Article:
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Review Round-Up: 9/15

By Bryan Menegus & Katie Webb

The World is a Beautiful Place and I Am No Longer Afraid to Die/ Deer Leap - split

I've never heard of Deer Leap, and the only time I listened to TWIBP (as they abbreviate it on the record) was in a basement in New Haven, CT. I have no recollection of them being quite this lethargic or post-rock-y. Both groups mash emo and post-rock sensibilities in the way their contemporaries, Castevet, have been doing, albeit lacking some of Castevet's grit and force. TWIBP are unique and have their moments of genius, like on ‘Everything Will Be Okay'; Deer Leap area a bit unfocussed and derivative. Not an essential release, but TWIBP's side of this split is decent.

RIYL: Castevet, Algernon Cadwallader, Cucumbers

Grade: B-

 

Polar Bear Club- Clash Battle Guilt Pride

Although they always hovered around the bro-ish side of hardcore punk, Polar Bear Club knew their limits in a way that made 2009's Chasing Hamburg feel like it should have been a guilty pleasure, but inexplicably wasn't. However, on Clash Battle Guilt Pride the boys from Rochester have softened a bit and added more melody. Experimentation is natural as a band marinades in its own juices, but PBC are sounding more and more like buttrock. This record drops the ball in a big, unforgivable way. Times like these make me want a ctrl+z for bands.

RIYL: Hot Water Music, Have Heart, Meaningless Sex

Grade: C-

 

St. Vincent - Strange Mercy

Triple threat singer, songwriter, multi instrument player Annie Clark a.k.a. St. Vincent has just released her third album.  At the sweet age of twenty eight Clark is not new to the music industry, and her voice resonates with the maturity and depth of a veteran in the business.  The first thing that strikes listeners in her music is the indie pop style and the techno beats.  It would be easy to dismiss her music as low key club music, but the lyrics hidden underneath the in your face if not slightly obnoxious beats are witty and clever.  At times the sound is a bit grating, like in the song Cruel at parts the song sounds so over produced it is like the track is melting and dying.  However, the real lyrical substance begins to emerge in the song Cheerleader, ironically, when she sings, "I've told whole lies with a half smile."  If you can get past the overbearing techno pop, the lyrics have some decent artistic quality to them and her sweet voice is pleasantly buried in there somewhere too.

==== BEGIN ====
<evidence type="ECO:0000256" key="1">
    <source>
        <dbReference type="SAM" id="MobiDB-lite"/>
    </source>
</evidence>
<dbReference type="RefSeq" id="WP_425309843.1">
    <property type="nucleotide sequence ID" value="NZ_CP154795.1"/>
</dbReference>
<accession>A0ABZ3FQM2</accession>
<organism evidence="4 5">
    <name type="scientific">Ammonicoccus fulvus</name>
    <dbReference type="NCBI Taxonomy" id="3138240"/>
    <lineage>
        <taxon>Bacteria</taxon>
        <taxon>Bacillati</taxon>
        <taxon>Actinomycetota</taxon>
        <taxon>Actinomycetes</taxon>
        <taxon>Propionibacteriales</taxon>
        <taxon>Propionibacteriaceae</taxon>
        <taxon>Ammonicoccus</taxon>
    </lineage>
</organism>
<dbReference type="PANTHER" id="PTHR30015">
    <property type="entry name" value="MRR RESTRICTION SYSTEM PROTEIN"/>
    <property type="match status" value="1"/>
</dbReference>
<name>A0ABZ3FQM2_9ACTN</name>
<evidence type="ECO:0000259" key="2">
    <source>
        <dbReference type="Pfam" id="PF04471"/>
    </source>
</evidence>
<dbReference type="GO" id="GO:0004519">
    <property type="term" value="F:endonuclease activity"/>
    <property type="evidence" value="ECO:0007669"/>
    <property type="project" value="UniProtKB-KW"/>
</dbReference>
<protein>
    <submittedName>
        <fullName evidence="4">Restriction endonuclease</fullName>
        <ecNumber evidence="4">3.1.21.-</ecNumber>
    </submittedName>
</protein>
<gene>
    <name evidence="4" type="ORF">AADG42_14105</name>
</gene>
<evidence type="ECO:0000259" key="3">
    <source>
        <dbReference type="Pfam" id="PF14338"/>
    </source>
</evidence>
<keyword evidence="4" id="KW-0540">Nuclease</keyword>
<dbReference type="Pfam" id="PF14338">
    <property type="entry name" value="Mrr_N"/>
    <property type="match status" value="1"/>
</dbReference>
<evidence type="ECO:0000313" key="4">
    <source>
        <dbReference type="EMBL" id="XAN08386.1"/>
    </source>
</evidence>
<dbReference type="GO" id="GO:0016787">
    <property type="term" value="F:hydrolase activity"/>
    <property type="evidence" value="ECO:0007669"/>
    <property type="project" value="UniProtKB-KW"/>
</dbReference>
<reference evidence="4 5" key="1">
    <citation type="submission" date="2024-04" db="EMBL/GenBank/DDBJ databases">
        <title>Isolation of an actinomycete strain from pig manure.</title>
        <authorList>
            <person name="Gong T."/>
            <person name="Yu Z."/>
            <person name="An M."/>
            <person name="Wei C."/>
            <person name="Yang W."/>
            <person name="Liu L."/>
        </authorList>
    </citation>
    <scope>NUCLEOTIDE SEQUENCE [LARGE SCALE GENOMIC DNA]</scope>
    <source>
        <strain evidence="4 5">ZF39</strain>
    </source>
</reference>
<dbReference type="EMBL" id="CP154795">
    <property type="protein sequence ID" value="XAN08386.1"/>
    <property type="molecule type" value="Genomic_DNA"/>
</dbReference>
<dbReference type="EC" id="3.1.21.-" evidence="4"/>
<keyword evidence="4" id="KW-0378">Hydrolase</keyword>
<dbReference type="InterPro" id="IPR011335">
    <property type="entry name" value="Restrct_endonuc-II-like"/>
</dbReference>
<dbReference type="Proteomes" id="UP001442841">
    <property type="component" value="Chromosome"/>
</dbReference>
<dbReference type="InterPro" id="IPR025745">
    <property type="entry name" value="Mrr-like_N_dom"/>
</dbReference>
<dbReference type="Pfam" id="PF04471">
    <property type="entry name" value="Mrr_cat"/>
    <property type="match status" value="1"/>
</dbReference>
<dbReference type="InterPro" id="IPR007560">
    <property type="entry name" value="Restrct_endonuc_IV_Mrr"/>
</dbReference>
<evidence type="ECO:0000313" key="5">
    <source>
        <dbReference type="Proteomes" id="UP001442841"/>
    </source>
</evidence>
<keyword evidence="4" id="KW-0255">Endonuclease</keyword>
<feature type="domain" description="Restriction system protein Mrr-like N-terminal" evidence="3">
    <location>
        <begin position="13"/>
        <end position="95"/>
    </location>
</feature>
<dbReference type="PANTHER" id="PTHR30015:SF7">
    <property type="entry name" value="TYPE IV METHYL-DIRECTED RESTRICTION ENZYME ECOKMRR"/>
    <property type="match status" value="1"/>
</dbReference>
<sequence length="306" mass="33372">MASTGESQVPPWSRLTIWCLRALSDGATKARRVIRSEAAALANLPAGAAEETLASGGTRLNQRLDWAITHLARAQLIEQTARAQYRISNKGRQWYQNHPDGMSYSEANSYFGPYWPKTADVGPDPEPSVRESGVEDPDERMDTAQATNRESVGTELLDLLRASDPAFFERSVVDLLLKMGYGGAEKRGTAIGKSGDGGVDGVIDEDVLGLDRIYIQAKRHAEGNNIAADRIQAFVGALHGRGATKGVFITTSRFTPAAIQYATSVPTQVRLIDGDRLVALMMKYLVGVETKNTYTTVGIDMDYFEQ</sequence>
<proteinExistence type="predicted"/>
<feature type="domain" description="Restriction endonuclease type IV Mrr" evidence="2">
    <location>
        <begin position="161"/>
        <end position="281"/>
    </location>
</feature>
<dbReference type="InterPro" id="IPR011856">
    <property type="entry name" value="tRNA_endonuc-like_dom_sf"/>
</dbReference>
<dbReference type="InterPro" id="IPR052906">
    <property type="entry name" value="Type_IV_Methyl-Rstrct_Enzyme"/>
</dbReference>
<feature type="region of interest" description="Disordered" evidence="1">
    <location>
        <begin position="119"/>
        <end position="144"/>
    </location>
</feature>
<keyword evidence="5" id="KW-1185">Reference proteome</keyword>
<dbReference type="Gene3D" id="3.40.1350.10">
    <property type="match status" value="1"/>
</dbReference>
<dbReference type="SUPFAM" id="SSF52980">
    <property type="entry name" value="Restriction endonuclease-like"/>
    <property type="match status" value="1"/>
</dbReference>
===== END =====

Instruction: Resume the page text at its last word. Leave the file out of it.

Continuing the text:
RIYL: Oh Land, Fine Frenzy

Grade: C-

Girls - Father, Son, Holy Ghost

The sophomore slump is a killer, but Girls sleekly surpasses this fatality with their new album "Father, Son, Holy Ghost."  The band has a sound like Elvis Costello and a Beach Boys feel with an indie rock twist.  The band calls San Francisco, California home, but do not assume all their songs are about hanging out on the beach and summer love.  There lyrics are heavily populated by forlorn love loss like the song Alex, "If somebody somewhere dies well who cares?  Well I don't.  Alex has black hair well who cares?  Well I do."  Listening to the song Alex, as well as other songs on the album, is like listening to someone read straight from there journal .  The feelings emoted are tender, bleak, youthful, and pained.  None of the songs feel generic, and even when playing with trite themes such as loss that have been done again and again Girls songs tap into something real and honest.  Not all the songs are light and sappy.  Looking for something darker or grittier?  The songs Vomit and Die have the black "get f**cked up… go to hell," sentiment you are looking for.  Regardless of how your ex is kicking your ass, or if you just want to listen to some cool use of the whammy bar or slick strumming during lengthy guitar solos this band deserves a listen. 

RIYL: Pavement, Elvis Costello

Grade: A-   

 

Wild Flag - Self Titled

Wild Flag is an all girl rock band with an eighties feel.  With her high pitched, edgy, quavering vibrato Carrie Brownstein sounds like the love child of Pat Benatar and Joan Jett.  The vocals are erratic and pronounced in choppy speech.  "We dance till we're dying we dance to free ourselves from the room," are the lyrics to the song Romance a proclamation of not being able to live without music.  Boom is another one of their songs that captivates attention.  The lyrics, "If you want a pretty picture better look away," are raw, emotional, and tough.  The style is best described as beautifully chaotic.  Despite being an all girl group, this band is not all frills and certainly not influenced by pop princess type music.  The guitar is hypnotic and the percussion paired with occasional keyboard, hand clapping, and tambourine will easily get stuck in your head, in a good way.  The band has the feeling of a garage band just starting out, and playing purely for the love of music.  An upbeat rhythm, semi psychedelic feel, and powerful lyrics are just a view of the reasons you will want to check out this new band.      

RIYL: Pat Benatar, Sleater-Kenny

Grade: B- 

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